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Husband, father, grandfather, friend...a few of the roles acquired in 62 years of living.  I keep an upbeat attitude, loving humor and the singular freedom of a perfect laugh.  I don't let curmudgeons ruin my day; that only gives them power over me.  Having experienced death once, I no longer fear it, although I am still frightened by the process of dying.  I love to write because it allows me the freedom to vent those complex feelings that bounce restlessly off the walls of my mind; and express the beauty that can only be found within the human heart.

Sunday, January 27, 2013

This Thing Called "Love"*

*Johnstown Tribune-Democrat, February 11, 2010
as "Feb. 14 - A Time to Celebrate This Crazy Little Thing Called Love"

Copyright © 2010 by Ralph Couey

It’s an oft-spoken truism that while men marry women for what they are, women marry men for what they can make out of us. When I look at my wife, I still see the breath-taking girl I fell for 32 years ago. When she looks at me, she sees (and she’s actually said this) a “work in progress.”

I don't consider that a bad thing; I'm excited to be married to someone who remains convinced that every day I can be more than I was the day before.  Her faith in me has never wavered, even during those times when I had lost all faith in myself.

Marriage is a relational laboratory; the virtual Petri dish where two independent people learn how to be co-dependent. The first seven years can be explosive as both partners engage in a sort of emotional “push-me pull-you,” trying to pull the other in their direction. Through this process, both learn the value of compromise; that the best solutions often exist in the middle.

Through it all is this thing we call “love.”

There’s nothing in the human experience harder to explain. We know what love does to us; how it makes us feel. But despite the best efforts of poets, troubadours, and writers over thousands of years, love has never been adequately defined or described. No one knows why sparks fly between two particular people. There’s no explanation as to why one person can so completely dominate our thoughts and dreams; who seems to fill so perfectly that hole in our lives we somehow never knew existed.

Or why their loss can take from us the very will to live.

David Hyde-Pierce, in the movie “Sleepless in Seattle,” coined what is probably the most cynical definition – “two sets of neuroses who are a perfect match for each other.” While that may be reasonably accurate, psychologically speaking, its hardly worthy of Keats, Shelly, or Byron:

“Tis in that moment when we are closest,
That I celebrate our wonderful shared neuroses.”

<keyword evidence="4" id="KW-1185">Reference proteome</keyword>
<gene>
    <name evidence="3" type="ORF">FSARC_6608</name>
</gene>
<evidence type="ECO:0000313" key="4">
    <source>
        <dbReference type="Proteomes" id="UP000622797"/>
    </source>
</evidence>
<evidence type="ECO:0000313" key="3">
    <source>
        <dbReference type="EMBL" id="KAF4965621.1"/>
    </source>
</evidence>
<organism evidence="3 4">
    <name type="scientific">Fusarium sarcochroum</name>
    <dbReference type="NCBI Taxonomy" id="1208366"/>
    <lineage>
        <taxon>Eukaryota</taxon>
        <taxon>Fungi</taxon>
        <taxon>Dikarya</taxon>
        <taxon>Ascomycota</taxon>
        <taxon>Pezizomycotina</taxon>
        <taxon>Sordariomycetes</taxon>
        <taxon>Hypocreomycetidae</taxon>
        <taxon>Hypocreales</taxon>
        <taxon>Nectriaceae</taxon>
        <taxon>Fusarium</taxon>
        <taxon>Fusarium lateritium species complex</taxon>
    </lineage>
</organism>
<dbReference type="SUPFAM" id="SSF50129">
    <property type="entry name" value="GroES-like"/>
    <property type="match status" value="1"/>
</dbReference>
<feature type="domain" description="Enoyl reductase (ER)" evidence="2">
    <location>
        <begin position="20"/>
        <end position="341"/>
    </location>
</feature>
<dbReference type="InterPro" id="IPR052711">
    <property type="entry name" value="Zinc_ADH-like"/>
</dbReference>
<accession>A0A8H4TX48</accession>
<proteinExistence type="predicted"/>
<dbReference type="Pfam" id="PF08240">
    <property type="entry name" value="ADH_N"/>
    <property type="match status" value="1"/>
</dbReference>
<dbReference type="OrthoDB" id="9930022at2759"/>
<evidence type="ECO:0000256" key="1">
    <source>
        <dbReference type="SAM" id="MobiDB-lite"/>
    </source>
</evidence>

Even as we cannot define love, we struggle with dividing that emotion from it’s darker cousin, lust. Lust is like burning magnesium, generating a ferocious fire impossible to extinguish. Unfortunately, while it burns hot and bright, it’s also short-lived, leaving behind toxic debris. The high divorce rate today may be related to couples who mistake the heat of lust for the warmth of love.

Love arrives slowly, rising in our consciousness like a summer sunrise. It is tested by obscuring clouds and occasional storms. But it survives. Even the stormiest clouds can’t obscure it’s powerful light.

Love sustains us, as much as food, air, and water. It is fundamental to our survival, for within its embrace, we feel cherished. It is also a measure of security. Whatever adversities and tragedies we face, we face them together.

Love accepts us as we are, good points and bad, perfections and flaws. But love also recognizes the potential for, and encourages growth. Love is the fertile soil in which we grow beyond the false limits of our own expectations. Love also gives us the room to trust, to accept criticism because it flows from the mutual desire of wanting the best for each other. For these reasons and many other that defy articulation, love endures. Yet, it is dynamic; never static. Love, carefully nurtured, grows and deepens across an entire lifetime. It sends us to the heights of elation when new; and to the depths of depression when taken from us. .

Valentines Day is special. There are other days that celebrate specific events, but that 14th day of February celebrates the glory and miracle of love. That day, we honor the importance of that special love in our lives, and that special person who makes the days brighter, the nights sweeter; the one we turn to for solace when it all goes sideways.

The one person who truly believes in us.

A few years ago, during a heart catheterization, something went wrong and my heart stopped. For a few minutes, I…”went away.” When I came back, the first thing I clearly remember, the one memory that has stayed with me was seeing my wife’s face, and that smile she saves for me alone. I had heard all the upbeat words from the doctor. But seeing her smile and that special light in her eyes was different.

I knew for sure that I was safely home.
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